doi:10.4103/0301-4738.81997
PMCID: PMC3129754  PMID: 21666314
Keratitis; keratomycosis; nonpigmented fungi; outcomes; pigmented fungi
9.  Risk factors for intraocular penetration of caterpillar hair in Ophthalmia Nodosa: A retrospective analysis 
Indian Journal of Ophthalmology  2010;58(6):540-543.
We report risk factors associated with intraocular penetration of caterpillar hair seen at our institute from January 2005 to December 2007. Records of all patients with caterpillar hair induced ophthalmitis (CHIO) were retrospectively reviewed for clinical characteristics, anatomic location of lodgment of the caterpillar hair, treatment methods, and outcomes. Out of a total of 544 cases of CHIO, 19 eyes (seven in the anterior chamber and 12 in the posterior segment) experienced intraocular penetration (3.5%). The presence of deep intracorneal hair (80 cases, 14.7%) was found to be the only risk factor for intraocular penetration (P < 0.001). The removal of intracorneal hair was possible in only 29 out of 80 eyes (36%) and this was associated with a significantly reduced risk of intraocular penetration (P = 0.022). Patients with retained intracorneal hairs should be counseled regarding risk of intraocular penetration and closely followed up for at least six months.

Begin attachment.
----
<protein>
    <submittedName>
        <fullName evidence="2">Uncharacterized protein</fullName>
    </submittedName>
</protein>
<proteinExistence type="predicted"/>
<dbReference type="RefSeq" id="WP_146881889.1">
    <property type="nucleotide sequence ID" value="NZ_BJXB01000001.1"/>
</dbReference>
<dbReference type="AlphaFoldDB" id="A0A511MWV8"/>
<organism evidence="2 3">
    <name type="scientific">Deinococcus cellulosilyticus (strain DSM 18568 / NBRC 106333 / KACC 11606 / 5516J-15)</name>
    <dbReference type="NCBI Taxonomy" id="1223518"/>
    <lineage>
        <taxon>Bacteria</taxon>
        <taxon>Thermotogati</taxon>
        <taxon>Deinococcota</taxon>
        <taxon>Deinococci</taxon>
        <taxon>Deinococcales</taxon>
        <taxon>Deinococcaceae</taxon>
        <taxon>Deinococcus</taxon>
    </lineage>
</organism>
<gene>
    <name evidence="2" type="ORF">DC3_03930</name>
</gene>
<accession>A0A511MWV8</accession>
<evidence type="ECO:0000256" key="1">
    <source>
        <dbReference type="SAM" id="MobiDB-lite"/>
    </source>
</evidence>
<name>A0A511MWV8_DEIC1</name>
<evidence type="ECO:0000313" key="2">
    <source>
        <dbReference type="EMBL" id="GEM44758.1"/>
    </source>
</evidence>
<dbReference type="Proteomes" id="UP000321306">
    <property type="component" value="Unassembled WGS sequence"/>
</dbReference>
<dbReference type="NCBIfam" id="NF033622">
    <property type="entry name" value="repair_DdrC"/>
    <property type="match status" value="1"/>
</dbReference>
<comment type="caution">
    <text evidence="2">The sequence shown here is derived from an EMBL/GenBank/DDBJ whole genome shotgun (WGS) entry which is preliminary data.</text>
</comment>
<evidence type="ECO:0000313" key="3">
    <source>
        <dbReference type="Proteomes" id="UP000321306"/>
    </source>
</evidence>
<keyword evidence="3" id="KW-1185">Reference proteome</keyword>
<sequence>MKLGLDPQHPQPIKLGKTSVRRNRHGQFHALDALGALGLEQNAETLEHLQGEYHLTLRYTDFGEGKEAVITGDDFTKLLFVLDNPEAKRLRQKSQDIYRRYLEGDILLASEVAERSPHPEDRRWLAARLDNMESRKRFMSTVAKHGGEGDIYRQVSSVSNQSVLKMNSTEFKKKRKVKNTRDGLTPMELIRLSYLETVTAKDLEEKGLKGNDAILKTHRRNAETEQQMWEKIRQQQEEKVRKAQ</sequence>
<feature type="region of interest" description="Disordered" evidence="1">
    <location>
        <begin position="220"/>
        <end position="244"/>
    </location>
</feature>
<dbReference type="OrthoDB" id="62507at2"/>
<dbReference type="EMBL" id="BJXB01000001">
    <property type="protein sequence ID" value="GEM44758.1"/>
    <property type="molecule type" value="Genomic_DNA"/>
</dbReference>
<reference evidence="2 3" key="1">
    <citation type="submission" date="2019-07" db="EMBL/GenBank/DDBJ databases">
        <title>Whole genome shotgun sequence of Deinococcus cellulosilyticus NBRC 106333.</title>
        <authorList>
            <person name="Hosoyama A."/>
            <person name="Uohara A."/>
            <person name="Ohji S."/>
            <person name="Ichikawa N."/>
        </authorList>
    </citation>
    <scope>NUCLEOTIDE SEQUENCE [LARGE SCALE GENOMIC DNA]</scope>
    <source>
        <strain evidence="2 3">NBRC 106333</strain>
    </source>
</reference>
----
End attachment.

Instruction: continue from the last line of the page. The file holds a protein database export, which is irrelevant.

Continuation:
doi:10.4103/0301-4738.71711
PMCID: PMC2993991  PMID: 20952845
Caterpillar hair; intraocular penetration; ophthalmitis
10.  Prevalence of Early and Late Age-Related Macular Degeneration in India: The INDEYE Study 
This large, two-center, population-based study provides estimates of the prevalence of age-related macular degeneration in India.
Purpose.
To estimate the prevalence of early and late age-related macular degeneration (AMD) in India.
Methods.
Of 7518 people aged 60 years and older identified from randomly sampled villages in North and South India, 5853 (78%) attended an eye examination including fundus photography. Fundus images were graded according to the Wisconsin Age-Related Maculopathy Grading System.
Results.
Fundus images were ungradable in 1587 people, mainly because of cataract. People 80 years of age and older were less likely to attend the eye examination and more likely to have ungradable images. For ages 60 to 79 years, the percent prevalence (95% confidence interval [CI]) were late AMD 1.2 (0.8–1.5); and early AMD: grade 1 (soft distinct drusen or pigmentary irregularities), 39.3 (37.2–41.5); grade 2 (soft distinct drusen with pigmentary irregularities or soft indistinct or reticular drusen), 6.7 (5.8–7.6); and grade 3 (soft indistinct or reticular drusen with pigmentary irregularities), 0.2 (0.1–0.4). For ages 80 and older, the respective percent prevalence was: late AMD, 2.5 (0.4–4.7); and early AMD: grade 1, 43.1(35.7–50.6); grade 2, 8.1 (4.3–12.0); and grade 3, 0.5 (0–1.5).
Conclusions.